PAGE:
Welcome to the Slam

Downtown St. Paul gets invaded by barking Slam poets for an entire week.

The 2010 St. Paul Slammers: (Left to Right) Sam Cook, Kyle (Guante) Myhre, Sierra DeMulder, Khary (6 is 9) Jackson, Shane Hawley, Matthew Rucker

photo courtesy Nathan Levine

The 2010 St. Paul Slammers: (Left to Right) Sam Cook, Kyle (Guante) Myhre, Sierra DeMulder, Khary (6 is 9) Jackson, Shane Hawley, Matthew Rucker

Mark Brenden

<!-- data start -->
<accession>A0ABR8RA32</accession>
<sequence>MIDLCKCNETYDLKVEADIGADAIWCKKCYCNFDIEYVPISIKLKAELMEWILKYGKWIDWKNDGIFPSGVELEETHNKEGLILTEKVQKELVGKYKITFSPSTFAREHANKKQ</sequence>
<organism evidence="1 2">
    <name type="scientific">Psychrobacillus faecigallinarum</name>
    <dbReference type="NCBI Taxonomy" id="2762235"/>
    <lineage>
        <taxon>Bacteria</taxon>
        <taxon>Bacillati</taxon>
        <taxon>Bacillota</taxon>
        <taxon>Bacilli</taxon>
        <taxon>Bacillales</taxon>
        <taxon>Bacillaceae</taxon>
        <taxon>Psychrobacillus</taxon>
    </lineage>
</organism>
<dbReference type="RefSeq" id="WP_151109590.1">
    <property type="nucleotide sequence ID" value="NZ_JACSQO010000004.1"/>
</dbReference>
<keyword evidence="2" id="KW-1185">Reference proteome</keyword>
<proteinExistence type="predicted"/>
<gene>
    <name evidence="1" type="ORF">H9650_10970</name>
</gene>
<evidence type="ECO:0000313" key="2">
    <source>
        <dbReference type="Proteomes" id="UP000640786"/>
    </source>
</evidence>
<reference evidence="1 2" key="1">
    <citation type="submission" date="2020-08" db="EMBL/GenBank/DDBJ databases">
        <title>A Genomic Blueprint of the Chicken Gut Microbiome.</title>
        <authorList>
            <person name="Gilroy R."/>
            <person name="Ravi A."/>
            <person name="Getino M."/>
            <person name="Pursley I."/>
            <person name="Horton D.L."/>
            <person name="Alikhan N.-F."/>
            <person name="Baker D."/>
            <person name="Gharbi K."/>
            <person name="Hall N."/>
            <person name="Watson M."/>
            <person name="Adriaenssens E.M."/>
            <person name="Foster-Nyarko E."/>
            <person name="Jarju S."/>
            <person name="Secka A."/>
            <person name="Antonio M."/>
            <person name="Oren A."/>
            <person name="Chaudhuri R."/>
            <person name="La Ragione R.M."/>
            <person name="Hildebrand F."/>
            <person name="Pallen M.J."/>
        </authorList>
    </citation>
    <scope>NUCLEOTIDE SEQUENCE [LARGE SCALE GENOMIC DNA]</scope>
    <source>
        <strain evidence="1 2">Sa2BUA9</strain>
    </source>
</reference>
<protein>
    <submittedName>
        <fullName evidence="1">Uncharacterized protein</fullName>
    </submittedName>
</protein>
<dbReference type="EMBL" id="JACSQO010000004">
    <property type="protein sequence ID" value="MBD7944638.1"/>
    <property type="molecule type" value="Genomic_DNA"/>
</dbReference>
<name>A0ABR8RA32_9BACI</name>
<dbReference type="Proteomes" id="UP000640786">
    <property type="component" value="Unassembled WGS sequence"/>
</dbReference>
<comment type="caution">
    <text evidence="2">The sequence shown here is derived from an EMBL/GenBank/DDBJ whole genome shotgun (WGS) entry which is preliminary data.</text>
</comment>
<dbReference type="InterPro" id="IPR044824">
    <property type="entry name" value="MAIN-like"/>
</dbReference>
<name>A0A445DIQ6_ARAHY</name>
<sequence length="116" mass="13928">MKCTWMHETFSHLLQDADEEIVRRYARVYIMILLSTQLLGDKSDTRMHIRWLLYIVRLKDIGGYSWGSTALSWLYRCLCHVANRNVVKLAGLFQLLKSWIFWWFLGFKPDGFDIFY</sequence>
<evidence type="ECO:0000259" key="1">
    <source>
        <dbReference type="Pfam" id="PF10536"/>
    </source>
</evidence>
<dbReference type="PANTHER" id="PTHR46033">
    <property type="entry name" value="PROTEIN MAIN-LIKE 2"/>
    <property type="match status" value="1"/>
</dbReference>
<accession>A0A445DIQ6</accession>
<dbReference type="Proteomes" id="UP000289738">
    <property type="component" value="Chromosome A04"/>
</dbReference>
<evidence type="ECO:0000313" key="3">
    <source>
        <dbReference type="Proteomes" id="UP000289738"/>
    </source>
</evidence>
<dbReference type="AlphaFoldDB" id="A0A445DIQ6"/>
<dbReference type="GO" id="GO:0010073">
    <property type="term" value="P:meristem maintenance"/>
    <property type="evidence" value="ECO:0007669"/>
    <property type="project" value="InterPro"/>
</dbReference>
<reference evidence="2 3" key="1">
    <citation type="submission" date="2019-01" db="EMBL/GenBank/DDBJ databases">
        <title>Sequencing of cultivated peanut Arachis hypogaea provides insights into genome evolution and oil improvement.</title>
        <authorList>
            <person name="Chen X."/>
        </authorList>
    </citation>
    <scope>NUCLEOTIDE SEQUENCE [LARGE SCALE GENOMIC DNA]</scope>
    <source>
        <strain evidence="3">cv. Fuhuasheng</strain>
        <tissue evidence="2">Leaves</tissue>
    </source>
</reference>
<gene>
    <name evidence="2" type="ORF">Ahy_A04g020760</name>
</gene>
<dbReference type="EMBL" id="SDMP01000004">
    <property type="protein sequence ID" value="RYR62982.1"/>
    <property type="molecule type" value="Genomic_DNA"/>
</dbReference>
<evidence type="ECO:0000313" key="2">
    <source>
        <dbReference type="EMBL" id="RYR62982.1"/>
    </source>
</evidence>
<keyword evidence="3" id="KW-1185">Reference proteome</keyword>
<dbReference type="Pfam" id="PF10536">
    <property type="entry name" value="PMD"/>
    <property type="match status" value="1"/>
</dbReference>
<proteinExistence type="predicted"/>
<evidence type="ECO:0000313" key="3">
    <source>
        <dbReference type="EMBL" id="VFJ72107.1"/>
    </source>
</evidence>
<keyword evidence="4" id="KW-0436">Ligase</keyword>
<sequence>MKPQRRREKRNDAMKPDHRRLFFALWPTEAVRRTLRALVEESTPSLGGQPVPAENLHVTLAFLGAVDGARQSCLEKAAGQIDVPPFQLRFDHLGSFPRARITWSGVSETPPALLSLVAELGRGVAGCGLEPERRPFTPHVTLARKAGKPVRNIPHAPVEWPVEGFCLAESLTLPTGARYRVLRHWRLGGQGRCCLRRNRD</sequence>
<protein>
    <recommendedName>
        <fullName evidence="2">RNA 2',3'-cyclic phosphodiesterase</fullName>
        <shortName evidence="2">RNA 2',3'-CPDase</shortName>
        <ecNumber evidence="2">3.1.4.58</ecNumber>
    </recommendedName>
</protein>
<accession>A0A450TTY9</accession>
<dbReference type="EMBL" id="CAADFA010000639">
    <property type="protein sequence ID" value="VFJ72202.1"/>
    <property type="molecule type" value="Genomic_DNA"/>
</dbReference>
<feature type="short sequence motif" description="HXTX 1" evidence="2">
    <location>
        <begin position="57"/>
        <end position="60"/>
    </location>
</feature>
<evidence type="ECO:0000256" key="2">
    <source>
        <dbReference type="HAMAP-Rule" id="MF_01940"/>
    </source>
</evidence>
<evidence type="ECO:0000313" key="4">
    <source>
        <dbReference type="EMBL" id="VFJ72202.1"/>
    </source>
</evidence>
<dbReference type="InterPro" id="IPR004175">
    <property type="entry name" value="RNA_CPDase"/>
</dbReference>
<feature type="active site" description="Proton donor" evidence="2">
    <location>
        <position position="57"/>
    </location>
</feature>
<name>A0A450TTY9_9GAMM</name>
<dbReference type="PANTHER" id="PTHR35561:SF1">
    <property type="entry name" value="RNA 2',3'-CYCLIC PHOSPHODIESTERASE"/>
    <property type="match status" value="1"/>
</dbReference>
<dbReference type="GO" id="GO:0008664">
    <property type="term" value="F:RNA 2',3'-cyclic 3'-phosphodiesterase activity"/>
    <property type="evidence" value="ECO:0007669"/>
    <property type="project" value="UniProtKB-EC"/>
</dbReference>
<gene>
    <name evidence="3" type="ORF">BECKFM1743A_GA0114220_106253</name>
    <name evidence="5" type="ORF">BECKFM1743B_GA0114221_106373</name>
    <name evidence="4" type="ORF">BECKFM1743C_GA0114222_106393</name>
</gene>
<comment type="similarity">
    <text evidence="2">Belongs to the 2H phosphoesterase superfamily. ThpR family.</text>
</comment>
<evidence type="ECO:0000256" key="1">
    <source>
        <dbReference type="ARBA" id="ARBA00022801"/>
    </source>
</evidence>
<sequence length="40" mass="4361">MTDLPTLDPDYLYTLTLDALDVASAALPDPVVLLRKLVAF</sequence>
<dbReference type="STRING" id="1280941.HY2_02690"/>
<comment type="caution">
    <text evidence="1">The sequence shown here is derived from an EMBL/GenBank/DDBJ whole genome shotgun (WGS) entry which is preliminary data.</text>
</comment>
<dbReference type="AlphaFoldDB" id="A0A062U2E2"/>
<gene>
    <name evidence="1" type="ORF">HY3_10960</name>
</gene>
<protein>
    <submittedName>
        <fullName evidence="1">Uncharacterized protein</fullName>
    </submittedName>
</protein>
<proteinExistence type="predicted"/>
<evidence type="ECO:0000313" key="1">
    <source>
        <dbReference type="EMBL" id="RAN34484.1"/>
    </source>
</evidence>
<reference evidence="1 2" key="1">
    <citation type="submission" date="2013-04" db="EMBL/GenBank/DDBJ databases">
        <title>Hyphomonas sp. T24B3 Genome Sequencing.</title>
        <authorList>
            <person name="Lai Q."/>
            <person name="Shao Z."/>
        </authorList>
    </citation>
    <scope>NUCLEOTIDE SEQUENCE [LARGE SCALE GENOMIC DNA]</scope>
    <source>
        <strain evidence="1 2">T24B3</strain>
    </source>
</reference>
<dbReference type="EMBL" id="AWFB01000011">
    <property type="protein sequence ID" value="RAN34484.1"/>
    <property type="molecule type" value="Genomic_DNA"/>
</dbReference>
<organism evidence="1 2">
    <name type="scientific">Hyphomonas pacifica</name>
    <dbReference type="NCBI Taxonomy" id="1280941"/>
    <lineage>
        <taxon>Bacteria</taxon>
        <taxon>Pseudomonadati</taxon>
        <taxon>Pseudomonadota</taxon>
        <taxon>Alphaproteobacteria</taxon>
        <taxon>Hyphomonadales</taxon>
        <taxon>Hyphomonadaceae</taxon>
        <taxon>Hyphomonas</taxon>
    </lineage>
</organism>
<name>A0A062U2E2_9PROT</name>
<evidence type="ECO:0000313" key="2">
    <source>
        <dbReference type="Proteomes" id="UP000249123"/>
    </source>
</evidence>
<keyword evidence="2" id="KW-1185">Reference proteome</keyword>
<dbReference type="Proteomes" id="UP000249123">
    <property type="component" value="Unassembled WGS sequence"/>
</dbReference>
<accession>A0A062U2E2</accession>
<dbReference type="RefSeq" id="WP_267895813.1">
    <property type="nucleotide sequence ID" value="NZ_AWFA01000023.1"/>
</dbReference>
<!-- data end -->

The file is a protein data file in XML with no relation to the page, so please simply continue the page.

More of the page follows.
National Poetry Slam 2010 When: August 3-7 Where: Various venues in downtown St. Paul A little bit Allen Ginsberg , a little bit Tupac , a tad Ric Flair and a whole lot of freshness âÄî poetry Slams are the best of all possible worlds, and theyâÄôre putting the breath back into an art form on its last legs. St. Paul plays host to the National Poetry Slam (NPS), the worldâÄôs largest annual poetry Slam event. Up to 84 teams will participate, that number slowly dwindling throughout the week to 20, to four and eventually to one champion. In various venues across downtown St. Paul, âÄúbout hoppersâÄù can filter in and out of shelters, and immediately judge poets with boos and hoorahs and hee-haws. “[Slam Poetry] is incredibly unique in that it combines high art and high culture with sports and entertainment,” said Matthew Rucker, NPS 2010 host city coordinator. “You’re seeing a show, you’re seeing competition and you’re also seeing some of the most profound art that you’ve ever heard.” The art of Slam poetry harkens back to the mid-1980s, wherein poetic folks were growing tired of high-browed academia putting their art form on a pedestal. In essence, Slam is nearer to the roots of poetry, to the oral traditions of Homer. “The whole point of Slam was to give poetry back to the people,âÄù Rucker said. âÄúTo take it away from academia, who turned it into a written art form, because then only the most educated could participate in it. We brought it back to its original position, which has been going on since the dawn of language.” Whether it be a newfound sense of emotion via the Great Recession or just sheer randomness, the art form in which people pour out their passion loudly and rhythmically has been making a surge as of late. Local hip-hop power players like Dessa Darling and Sage Francis used the art as a gateway drug to success. Rucker reckons it stems from an educational awakening. “The more recent surge I think has come from schools that were once reticent to include Slam poetry in their curriculum have started to warm up to it,âÄù Rucker said. âÄúKids can learn about poetry through slam poetry as opposed to reading Keats or Longfellow , which a lot of kids think is dull.” In the Age of the Internet and adderall-sized attention spans, many have pronounced the art of poetry as good as dead. But with the immediate thrill of Slam poetry, the wheezing literary form may be receiving a much-needed adrenaline shot. “I don’t think poetry will ever die, because anything of significant quality will always have legs, will always live forever,âÄù Rucker said. âÄúYou’ll never be able to not find a book of Edgar Allen Poe poems or Robert Frost poems on a bookshelf.âÄù